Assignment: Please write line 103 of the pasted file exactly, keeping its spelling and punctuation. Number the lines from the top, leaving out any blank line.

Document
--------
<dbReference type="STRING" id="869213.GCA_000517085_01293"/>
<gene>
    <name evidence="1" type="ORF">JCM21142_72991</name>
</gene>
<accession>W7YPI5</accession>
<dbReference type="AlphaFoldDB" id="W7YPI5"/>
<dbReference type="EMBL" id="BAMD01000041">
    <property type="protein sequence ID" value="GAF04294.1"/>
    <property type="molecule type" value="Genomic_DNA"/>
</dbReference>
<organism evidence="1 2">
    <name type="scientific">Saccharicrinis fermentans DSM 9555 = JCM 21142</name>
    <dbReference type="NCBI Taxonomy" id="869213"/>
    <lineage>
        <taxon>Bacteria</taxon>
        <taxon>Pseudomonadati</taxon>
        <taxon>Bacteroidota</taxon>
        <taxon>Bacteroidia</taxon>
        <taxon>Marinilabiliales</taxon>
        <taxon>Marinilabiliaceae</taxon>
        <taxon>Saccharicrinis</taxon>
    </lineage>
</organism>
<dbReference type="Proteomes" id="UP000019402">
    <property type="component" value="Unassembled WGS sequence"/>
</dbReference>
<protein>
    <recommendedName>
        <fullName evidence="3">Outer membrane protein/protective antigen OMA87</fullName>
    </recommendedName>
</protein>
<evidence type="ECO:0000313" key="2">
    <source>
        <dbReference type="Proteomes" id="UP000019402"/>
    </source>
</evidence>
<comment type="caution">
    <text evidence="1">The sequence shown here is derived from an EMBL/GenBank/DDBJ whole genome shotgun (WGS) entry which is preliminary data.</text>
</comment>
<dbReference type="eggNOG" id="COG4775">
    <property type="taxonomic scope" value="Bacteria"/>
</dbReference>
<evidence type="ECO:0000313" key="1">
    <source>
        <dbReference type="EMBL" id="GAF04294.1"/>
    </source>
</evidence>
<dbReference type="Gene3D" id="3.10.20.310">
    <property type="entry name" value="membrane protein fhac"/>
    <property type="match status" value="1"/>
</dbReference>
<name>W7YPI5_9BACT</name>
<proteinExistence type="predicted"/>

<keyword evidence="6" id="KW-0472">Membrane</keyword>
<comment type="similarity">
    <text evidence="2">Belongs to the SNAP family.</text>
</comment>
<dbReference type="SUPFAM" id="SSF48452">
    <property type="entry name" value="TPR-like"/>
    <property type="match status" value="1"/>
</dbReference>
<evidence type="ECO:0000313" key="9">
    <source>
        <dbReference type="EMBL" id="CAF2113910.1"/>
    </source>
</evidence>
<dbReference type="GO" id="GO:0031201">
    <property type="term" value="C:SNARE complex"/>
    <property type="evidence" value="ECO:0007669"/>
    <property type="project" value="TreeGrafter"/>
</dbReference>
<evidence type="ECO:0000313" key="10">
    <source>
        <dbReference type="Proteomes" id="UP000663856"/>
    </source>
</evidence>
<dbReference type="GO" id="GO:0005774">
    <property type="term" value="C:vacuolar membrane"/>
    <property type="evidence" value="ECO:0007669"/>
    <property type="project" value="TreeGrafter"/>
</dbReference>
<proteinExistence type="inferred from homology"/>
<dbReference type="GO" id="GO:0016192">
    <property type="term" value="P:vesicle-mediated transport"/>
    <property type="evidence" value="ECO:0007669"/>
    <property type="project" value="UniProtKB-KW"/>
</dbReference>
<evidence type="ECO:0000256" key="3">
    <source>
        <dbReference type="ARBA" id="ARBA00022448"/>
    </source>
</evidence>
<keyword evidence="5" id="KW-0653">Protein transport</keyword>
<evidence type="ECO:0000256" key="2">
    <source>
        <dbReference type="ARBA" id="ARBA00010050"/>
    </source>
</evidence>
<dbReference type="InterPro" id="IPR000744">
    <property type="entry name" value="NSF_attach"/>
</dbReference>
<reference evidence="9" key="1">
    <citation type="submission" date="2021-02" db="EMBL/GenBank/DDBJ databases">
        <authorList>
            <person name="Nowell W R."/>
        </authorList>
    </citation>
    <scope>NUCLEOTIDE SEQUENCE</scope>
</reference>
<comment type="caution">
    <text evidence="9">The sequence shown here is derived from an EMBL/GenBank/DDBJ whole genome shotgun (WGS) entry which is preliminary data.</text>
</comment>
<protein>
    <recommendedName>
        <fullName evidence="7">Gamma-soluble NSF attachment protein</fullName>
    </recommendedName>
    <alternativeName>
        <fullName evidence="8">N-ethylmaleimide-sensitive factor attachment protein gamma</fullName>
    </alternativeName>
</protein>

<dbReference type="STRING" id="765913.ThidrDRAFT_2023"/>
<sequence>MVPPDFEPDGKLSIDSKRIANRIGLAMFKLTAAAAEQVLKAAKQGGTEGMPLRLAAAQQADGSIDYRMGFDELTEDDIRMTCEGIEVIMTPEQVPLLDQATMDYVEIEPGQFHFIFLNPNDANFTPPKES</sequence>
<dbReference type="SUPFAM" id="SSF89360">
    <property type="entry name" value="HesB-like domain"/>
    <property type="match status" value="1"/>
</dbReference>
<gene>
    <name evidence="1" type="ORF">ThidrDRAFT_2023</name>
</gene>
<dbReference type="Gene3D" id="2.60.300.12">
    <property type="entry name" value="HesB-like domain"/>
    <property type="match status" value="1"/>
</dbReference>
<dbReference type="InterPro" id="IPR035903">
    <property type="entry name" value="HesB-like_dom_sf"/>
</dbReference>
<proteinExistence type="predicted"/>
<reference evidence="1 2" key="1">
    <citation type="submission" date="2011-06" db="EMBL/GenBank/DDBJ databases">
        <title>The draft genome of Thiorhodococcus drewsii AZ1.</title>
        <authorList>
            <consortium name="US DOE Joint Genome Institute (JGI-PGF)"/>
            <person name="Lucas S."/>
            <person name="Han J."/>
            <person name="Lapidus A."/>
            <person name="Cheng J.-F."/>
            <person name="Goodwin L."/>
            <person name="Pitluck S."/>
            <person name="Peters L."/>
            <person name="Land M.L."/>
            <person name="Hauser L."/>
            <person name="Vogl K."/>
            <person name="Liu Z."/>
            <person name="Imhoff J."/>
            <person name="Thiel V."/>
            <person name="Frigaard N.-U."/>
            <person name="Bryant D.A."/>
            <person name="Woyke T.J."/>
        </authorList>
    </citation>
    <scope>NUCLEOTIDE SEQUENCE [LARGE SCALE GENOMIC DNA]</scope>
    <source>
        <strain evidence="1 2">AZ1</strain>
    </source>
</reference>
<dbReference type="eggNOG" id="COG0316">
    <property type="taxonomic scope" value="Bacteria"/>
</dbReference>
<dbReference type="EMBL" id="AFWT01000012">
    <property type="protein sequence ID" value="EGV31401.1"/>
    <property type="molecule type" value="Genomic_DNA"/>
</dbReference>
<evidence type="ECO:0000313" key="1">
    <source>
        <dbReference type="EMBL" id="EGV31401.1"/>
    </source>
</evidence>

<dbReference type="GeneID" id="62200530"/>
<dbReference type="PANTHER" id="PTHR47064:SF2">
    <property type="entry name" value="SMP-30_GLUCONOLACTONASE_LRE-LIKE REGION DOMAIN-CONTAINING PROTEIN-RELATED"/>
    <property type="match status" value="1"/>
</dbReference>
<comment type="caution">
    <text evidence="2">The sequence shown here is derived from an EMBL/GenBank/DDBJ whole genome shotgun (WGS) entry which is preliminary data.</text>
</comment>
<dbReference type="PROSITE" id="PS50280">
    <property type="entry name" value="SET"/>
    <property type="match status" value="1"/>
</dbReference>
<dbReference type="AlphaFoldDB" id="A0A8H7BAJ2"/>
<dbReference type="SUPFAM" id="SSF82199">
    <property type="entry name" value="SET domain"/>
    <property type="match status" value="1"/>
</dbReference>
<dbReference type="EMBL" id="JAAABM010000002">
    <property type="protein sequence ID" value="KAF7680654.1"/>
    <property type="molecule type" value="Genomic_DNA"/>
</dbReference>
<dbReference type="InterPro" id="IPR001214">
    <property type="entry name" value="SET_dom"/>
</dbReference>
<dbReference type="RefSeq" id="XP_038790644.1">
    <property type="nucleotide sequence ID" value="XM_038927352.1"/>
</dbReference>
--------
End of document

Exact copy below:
    <citation type="submission" date="2021-02" db="EMBL/GenBank/DDBJ databases">